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5 things to consider when facilitating remote co-creation workshops

Let’s be honest, we haven't been the greatest fans of doing collaborative workshops virtually. Frankly speaking, we are doubting whether we are actually saving money by doing them remotely. Having said that, sometimes that's the only option. Just recently a customer challenged us to do a series of co-creation workshops fully remotely, and we wanted to share our learnings here.


1. Choose the right tool and onboard everyone

Choose a virtual tool and make sure everyone is comfortable with it. Use the check-in so that everyone can follow and contribute, just as they would with Post-Its. We used mural.co and were incredibly happy with it (as long as participants can use Google Chrome). The key is to create visual clarity and allow for contribution from everyone. Let’s stop having digital meetings where one person speaks and the rest slowly fades out!

Video conference tools such as zoom.us allow you to split into sub-groups for detailed discussions.

The remote workshops were surprisingly beneficial – a nice & economical way to compliment the on-site workshops!

- Our customer at the project retro, looking at our surprised faces

2. Facilitate twice as actively than usual and provide a crystal-clear structure

Your role as a facilitator is crucial to keep the process efficient and the environment energised. We encourage active facilitation by making the overall process transparent, giving clear instructions, reframing comments, summarising points and discussions, and actively involve participants. Holding the space as a facilitator while being remote will take all of your attention (we have never been as tired as after facilitating a 5h remote workshop).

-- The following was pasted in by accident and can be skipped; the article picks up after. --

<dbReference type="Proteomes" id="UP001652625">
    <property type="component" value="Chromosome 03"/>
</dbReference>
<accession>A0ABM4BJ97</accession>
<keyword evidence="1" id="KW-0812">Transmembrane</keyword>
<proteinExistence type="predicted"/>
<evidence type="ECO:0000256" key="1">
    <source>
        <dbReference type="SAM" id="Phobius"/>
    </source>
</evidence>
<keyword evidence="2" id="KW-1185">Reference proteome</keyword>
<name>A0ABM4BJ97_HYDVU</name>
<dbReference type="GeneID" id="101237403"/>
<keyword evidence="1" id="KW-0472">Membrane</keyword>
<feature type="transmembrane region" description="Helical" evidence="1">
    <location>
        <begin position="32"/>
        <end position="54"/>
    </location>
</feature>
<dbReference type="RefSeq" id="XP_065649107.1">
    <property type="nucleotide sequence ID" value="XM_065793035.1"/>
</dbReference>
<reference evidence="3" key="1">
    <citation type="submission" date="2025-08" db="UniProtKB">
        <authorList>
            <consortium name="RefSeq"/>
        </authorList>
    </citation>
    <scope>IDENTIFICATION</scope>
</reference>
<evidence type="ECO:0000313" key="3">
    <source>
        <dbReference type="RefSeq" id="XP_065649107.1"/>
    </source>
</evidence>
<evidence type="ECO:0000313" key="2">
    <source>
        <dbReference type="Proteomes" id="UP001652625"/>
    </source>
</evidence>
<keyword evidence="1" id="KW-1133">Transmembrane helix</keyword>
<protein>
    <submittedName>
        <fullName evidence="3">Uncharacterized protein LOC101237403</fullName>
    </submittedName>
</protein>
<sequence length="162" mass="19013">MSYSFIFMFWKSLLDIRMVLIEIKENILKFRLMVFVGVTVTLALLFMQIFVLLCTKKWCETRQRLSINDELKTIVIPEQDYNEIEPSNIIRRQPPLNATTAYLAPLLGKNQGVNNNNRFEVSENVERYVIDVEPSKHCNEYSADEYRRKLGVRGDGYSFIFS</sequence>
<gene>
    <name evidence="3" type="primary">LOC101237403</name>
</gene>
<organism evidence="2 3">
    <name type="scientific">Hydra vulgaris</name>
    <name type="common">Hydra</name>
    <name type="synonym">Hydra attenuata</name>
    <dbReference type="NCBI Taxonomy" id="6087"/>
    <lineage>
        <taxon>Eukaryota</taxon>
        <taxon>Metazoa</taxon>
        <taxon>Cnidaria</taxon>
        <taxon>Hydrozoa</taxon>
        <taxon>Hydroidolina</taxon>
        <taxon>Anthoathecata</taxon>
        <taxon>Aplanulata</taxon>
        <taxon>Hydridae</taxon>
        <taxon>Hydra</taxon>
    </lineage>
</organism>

We also recommend to limit the scope of the work and split it to easily managable pieces. The less clarity the group currently has, the harder it is to facilitate progress remotely.

3. Create a personal atmosphere

What we enjoy most about workshopping is getting together people around a common purpose and co-create, leaving the ego out of the room. Virtually, this is more difficult. We relied on having face to face sessions before the series of digital workshops. And let’s mention the obvious: Using video helps greatly to build a trusting environment. Plus, it gives you feedback on whether people are following.

4. Keep the energy high

Energy management is key: It's hard to sit in front of a computer for hours and stay energised - both as a participant and facilitator. Regular breaks, splitting occasionally into smaller groups, doing research individually, standing desks and virtual energisers help there.

5. Focus on what's happening before and after the workshop

Providing a clear workshop purpose, agenda and instructions can help you and participants onboard more easily, be more motivated and present. Our thumb rule is to double the amount of time we would use for preparation for a usual workshop.


  • Portrait of Nelli Myllylä
    Nelli Myllylä
    Senior Culture Advisor
  • Portrait of Sebastian Hojas
    Sebastian Hojas
    Culture & Agile Advisor